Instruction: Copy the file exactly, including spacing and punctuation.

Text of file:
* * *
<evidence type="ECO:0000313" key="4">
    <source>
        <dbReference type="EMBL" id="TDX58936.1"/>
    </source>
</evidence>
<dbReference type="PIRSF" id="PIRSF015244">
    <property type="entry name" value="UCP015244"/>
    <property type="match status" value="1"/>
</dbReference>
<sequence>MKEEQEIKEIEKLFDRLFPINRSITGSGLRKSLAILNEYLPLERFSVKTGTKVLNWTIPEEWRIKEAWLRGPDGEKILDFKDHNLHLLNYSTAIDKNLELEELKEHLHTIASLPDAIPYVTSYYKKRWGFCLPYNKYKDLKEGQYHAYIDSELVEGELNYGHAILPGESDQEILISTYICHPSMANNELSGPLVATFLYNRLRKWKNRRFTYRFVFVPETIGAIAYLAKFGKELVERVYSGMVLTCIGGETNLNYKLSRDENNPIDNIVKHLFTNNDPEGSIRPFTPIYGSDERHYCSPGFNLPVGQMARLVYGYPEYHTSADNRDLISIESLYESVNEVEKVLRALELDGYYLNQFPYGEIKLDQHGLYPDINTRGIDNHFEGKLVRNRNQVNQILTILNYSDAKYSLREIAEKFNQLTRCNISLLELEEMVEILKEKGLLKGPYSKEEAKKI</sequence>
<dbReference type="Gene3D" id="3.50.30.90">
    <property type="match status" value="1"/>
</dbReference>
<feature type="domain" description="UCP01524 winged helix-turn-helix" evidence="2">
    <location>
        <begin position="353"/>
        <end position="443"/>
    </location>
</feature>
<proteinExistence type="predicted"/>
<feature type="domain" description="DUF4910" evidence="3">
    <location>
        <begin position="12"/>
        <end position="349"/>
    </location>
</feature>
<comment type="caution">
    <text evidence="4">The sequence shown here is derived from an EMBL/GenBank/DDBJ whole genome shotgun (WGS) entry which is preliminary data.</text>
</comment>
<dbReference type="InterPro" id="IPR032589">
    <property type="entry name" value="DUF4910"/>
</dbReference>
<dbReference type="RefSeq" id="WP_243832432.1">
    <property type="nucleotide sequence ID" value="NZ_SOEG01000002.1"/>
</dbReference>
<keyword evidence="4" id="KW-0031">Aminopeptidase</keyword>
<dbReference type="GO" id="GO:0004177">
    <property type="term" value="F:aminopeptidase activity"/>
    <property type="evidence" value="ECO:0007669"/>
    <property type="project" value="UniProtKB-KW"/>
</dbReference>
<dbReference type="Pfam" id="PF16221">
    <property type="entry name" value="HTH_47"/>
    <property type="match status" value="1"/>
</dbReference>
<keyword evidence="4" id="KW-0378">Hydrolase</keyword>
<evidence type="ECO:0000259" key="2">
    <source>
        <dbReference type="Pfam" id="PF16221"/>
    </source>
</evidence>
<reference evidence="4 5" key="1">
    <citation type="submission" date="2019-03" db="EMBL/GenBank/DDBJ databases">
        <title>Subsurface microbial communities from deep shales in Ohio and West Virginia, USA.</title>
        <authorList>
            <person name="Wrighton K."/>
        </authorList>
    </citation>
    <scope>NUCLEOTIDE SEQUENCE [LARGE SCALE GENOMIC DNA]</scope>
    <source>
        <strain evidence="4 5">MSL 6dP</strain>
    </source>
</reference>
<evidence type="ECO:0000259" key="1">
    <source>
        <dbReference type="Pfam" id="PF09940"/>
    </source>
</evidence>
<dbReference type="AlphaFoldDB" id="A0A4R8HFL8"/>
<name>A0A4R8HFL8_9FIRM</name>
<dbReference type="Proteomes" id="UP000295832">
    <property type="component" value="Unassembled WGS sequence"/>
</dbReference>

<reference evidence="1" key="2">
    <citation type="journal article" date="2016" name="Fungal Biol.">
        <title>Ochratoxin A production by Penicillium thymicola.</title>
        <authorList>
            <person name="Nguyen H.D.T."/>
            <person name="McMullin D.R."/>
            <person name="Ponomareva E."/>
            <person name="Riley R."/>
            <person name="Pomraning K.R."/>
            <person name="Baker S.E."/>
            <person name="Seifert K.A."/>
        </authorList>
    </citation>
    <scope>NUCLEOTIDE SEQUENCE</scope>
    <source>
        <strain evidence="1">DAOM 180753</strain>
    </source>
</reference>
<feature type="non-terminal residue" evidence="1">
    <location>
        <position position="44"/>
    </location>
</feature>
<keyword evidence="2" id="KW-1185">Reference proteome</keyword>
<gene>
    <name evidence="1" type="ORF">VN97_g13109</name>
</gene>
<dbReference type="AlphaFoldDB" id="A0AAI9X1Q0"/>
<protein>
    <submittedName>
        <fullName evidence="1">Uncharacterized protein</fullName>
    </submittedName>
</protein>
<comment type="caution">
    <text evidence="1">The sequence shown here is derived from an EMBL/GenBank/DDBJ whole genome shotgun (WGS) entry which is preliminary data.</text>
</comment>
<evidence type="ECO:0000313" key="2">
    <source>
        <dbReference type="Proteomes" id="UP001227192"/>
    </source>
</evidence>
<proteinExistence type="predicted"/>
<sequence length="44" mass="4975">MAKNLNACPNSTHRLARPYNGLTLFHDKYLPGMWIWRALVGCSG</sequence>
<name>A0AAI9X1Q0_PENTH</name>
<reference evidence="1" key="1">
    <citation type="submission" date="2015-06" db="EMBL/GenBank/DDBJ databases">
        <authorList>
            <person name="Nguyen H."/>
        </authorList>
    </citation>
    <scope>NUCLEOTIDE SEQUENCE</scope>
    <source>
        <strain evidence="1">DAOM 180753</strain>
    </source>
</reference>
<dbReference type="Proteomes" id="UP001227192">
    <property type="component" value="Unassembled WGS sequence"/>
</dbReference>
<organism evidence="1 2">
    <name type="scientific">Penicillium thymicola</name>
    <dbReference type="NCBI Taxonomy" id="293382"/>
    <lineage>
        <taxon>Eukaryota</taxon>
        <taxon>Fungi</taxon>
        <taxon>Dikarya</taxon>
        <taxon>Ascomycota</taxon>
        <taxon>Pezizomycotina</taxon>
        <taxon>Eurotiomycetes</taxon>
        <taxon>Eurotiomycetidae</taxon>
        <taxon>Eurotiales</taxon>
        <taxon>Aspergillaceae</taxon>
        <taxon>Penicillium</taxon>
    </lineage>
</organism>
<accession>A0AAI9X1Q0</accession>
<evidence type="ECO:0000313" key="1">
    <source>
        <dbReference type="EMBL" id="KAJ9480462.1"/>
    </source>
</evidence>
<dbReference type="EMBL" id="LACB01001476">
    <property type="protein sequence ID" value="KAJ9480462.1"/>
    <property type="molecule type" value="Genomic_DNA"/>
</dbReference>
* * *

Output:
<evidence type="ECO:0000313" key="4">
    <source>
        <dbReference type="EMBL" id="TDX58936.1"/>
    </source>
</evidence>
<dbReference type="PIRSF" id="PIRSF015244">
    <property type="entry name" value="UCP015244"/>
    <property type="match status" value="1"/>
</dbReference>
<sequence>MKEEQEIKEIEKLFDRLFPINRSITGSGLRKSLAILNEYLPLERFSVKTGTKVLNWTIPEEWRIKEAWLRGPDGEKILDFKDHNLHLLNYSTAIDKNLELEELKEHLHTIASLPDAIPYVTSYYKKRWGFCLPYNKYKDLKEGQYHAYIDSELVEGELNYGHAILPGESDQEILISTYICHPSMANNELSGPLVATFLYNRLRKWKNRRFTYRFVFVPETIGAIAYLAKFGKELVERVYSGMVLTCIGGETNLNYKLSRDENNPIDNIVKHLFTNNDPEGSIRPFTPIYGSDERHYCSPGFNLPVGQMARLVYGYPEYHTSADNRDLISIESLYESVNEVEKVLRALELDGYYLNQFPYGEIKLDQHGLYPDINTRGIDNHFEGKLVRNRNQVNQILTILNYSDAKYSLREIAEKFNQLTRCNISLLELEEMVEILKEKGLLKGPYSKEEAKKI</sequence>
<dbReference type="Gene3D" id="3.50.30.90">
    <property type="match status" value="1"/>
</dbReference>
<feature type="domain" description="UCP01524 winged helix-turn-helix" evidence="2">
    <location>
        <begin position="353"/>
        <end position="443"/>
    </location>
</feature>
<proteinExistence type="predicted"/>
<feature type="domain" description="DUF4910" evidence="3">
    <location>
        <begin position="12"/>
        <end position="349"/>
    </location>
</feature>
<comment type="caution">
    <text evidence="4">The sequence shown here is derived from an EMBL/GenBank/DDBJ whole genome shotgun (WGS) entry which is preliminary data.</text>
</comment>
<dbReference type="InterPro" id="IPR032589">
    <property type="entry name" value="DUF4910"/>
</dbReference>
<dbReference type="RefSeq" id="WP_243832432.1">
    <property type="nucleotide sequence ID" value="NZ_SOEG01000002.1"/>
</dbReference>
<keyword evidence="4" id="KW-0031">Aminopeptidase</keyword>
<dbReference type="GO" id="GO:0004177">
    <property type="term" value="F:aminopeptidase activity"/>
    <property type="evidence" value="ECO:0007669"/>
    <property type="project" value="UniProtKB-KW"/>
</dbReference>
<dbReference type="Pfam" id="PF16221">
    <property type="entry name" value="HTH_47"/>
    <property type="match status" value="1"/>
</dbReference>
<keyword evidence="4" id="KW-0378">Hydrolase</keyword>
<evidence type="ECO:0000259" key="2">
    <source>
        <dbReference type="Pfam" id="PF16221"/>
    </source>
</evidence>
<reference evidence="4 5" key="1">
    <citation type="submission" date="2019-03" db="EMBL/GenBank/DDBJ databases">
        <title>Subsurface microbial communities from deep shales in Ohio and West Virginia, USA.</title>
        <authorList>
            <person name="Wrighton K."/>
        </authorList>
    </citation>
    <scope>NUCLEOTIDE SEQUENCE [LARGE SCALE GENOMIC DNA]</scope>
    <source>
        <strain evidence="4 5">MSL 6dP</strain>
    </source>
</reference>
<evidence type="ECO:0000259" key="1">
    <source>
        <dbReference type="Pfam" id="PF09940"/>
    </source>
</evidence>
<dbReference type="AlphaFoldDB" id="A0A4R8HFL8"/>
<name>A0A4R8HFL8_9FIRM</name>
<dbReference type="Proteomes" id="UP000295832">
    <property type="component" value="Unassembled WGS sequence"/>
</dbReference>

<reference evidence="1" key="2">
    <citation type="journal article" date="2016" name="Fungal Biol.">
        <title>Ochratoxin A production by Penicillium thymicola.</title>
        <authorList>
            <person name="Nguyen H.D.T."/>
            <person name="McMullin D.R."/>
            <person name="Ponomareva E."/>
            <person name="Riley R."/>
            <person name="Pomraning K.R."/>
            <person name="Baker S.E."/>
            <person name="Seifert K.A."/>
        </authorList>
    </citation>
    <scope>NUCLEOTIDE SEQUENCE</scope>
    <source>
        <strain evidence="1">DAOM 180753</strain>
    </source>
</reference>
<feature type="non-terminal residue" evidence="1">
    <location>
        <position position="44"/>
    </location>
</feature>
<keyword evidence="2" id="KW-1185">Reference proteome</keyword>
<gene>
    <name evidence="1" type="ORF">VN97_g13109</name>
</gene>
<dbReference type="AlphaFoldDB" id="A0AAI9X1Q0"/>
<protein>
    <submittedName>
        <fullName evidence="1">Uncharacterized protein</fullName>
    </submittedName>
</protein>
<comment type="caution">
    <text evidence="1">The sequence shown here is derived from an EMBL/GenBank/DDBJ whole genome shotgun (WGS) entry which is preliminary data.</text>
</comment>
<evidence type="ECO:0000313" key="2">
    <source>
        <dbReference type="Proteomes" id="UP001227192"/>
    </source>
</evidence>
<proteinExistence type="predicted"/>
<sequence length="44" mass="4975">MAKNLNACPNSTHRLARPYNGLTLFHDKYLPGMWIWRALVGCSG</sequence>
<name>A0AAI9X1Q0_PENTH</name>
<reference evidence="1" key="1">
    <citation type="submission" date="2015-06" db="EMBL/GenBank/DDBJ databases">
        <authorList>
            <person name="Nguyen H."/>
        </authorList>
    </citation>
    <scope>NUCLEOTIDE SEQUENCE</scope>
    <source>
        <strain evidence="1">DAOM 180753</strain>
    </source>
</reference>
<dbReference type="Proteomes" id="UP001227192">
    <property type="component" value="Unassembled WGS sequence"/>
</dbReference>
<organism evidence="1 2">
    <name type="scientific">Penicillium thymicola</name>
    <dbReference type="NCBI Taxonomy" id="293382"/>
    <lineage>
        <taxon>Eukaryota</taxon>
        <taxon>Fungi</taxon>
        <taxon>Dikarya</taxon>
        <taxon>Ascomycota</taxon>
        <taxon>Pezizomycotina</taxon>
        <taxon>Eurotiomycetes</taxon>
        <taxon>Eurotiomycetidae</taxon>
        <taxon>Eurotiales</taxon>
        <taxon>Aspergillaceae</taxon>
        <taxon>Penicillium</taxon>
    </lineage>
</organism>
<accession>A0AAI9X1Q0</accession>
<evidence type="ECO:0000313" key="1">
    <source>
        <dbReference type="EMBL" id="KAJ9480462.1"/>
    </source>
</evidence>
<dbReference type="EMBL" id="LACB01001476">
    <property type="protein sequence ID" value="KAJ9480462.1"/>
    <property type="molecule type" value="Genomic_DNA"/>
</dbReference>